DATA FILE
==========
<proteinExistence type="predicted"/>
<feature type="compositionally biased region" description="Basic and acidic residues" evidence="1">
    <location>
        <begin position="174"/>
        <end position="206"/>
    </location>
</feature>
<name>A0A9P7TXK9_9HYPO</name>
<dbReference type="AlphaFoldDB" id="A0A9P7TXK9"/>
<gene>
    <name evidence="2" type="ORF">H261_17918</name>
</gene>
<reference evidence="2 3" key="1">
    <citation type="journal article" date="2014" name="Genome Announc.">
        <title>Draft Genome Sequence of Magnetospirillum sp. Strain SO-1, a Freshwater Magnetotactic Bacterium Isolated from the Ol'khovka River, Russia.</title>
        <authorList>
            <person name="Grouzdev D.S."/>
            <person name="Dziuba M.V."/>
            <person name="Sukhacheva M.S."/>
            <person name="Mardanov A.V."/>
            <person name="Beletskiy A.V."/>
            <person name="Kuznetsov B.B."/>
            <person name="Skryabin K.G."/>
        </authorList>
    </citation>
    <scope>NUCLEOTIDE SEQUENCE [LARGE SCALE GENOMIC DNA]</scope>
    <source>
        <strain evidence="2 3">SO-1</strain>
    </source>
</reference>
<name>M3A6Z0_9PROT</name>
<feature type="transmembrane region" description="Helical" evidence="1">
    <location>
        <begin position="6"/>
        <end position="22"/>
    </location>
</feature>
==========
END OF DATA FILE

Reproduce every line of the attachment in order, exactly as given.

<proteinExistence type="predicted"/>
<feature type="compositionally biased region" description="Basic and acidic residues" evidence="1">
    <location>
        <begin position="174"/>
        <end position="206"/>
    </location>
</feature>
<name>A0A9P7TXK9_9HYPO</name>
<dbReference type="AlphaFoldDB" id="A0A9P7TXK9"/>
<gene>
    <name evidence="2" type="ORF">H261_17918</name>
</gene>
<reference evidence="2 3" key="1">
    <citation type="journal article" date="2014" name="Genome Announc.">
        <title>Draft Genome Sequence of Magnetospirillum sp. Strain SO-1, a Freshwater Magnetotactic Bacterium Isolated from the Ol'khovka River, Russia.</title>
        <authorList>
            <person name="Grouzdev D.S."/>
            <person name="Dziuba M.V."/>
            <person name="Sukhacheva M.S."/>
            <person name="Mardanov A.V."/>
            <person name="Beletskiy A.V."/>
            <person name="Kuznetsov B.B."/>
            <person name="Skryabin K.G."/>
        </authorList>
    </citation>
    <scope>NUCLEOTIDE SEQUENCE [LARGE SCALE GENOMIC DNA]</scope>
    <source>
        <strain evidence="2 3">SO-1</strain>
    </source>
</reference>
<name>M3A6Z0_9PROT</name>
<feature type="transmembrane region" description="Helical" evidence="1">
    <location>
        <begin position="6"/>
        <end position="22"/>
    </location>
</feature>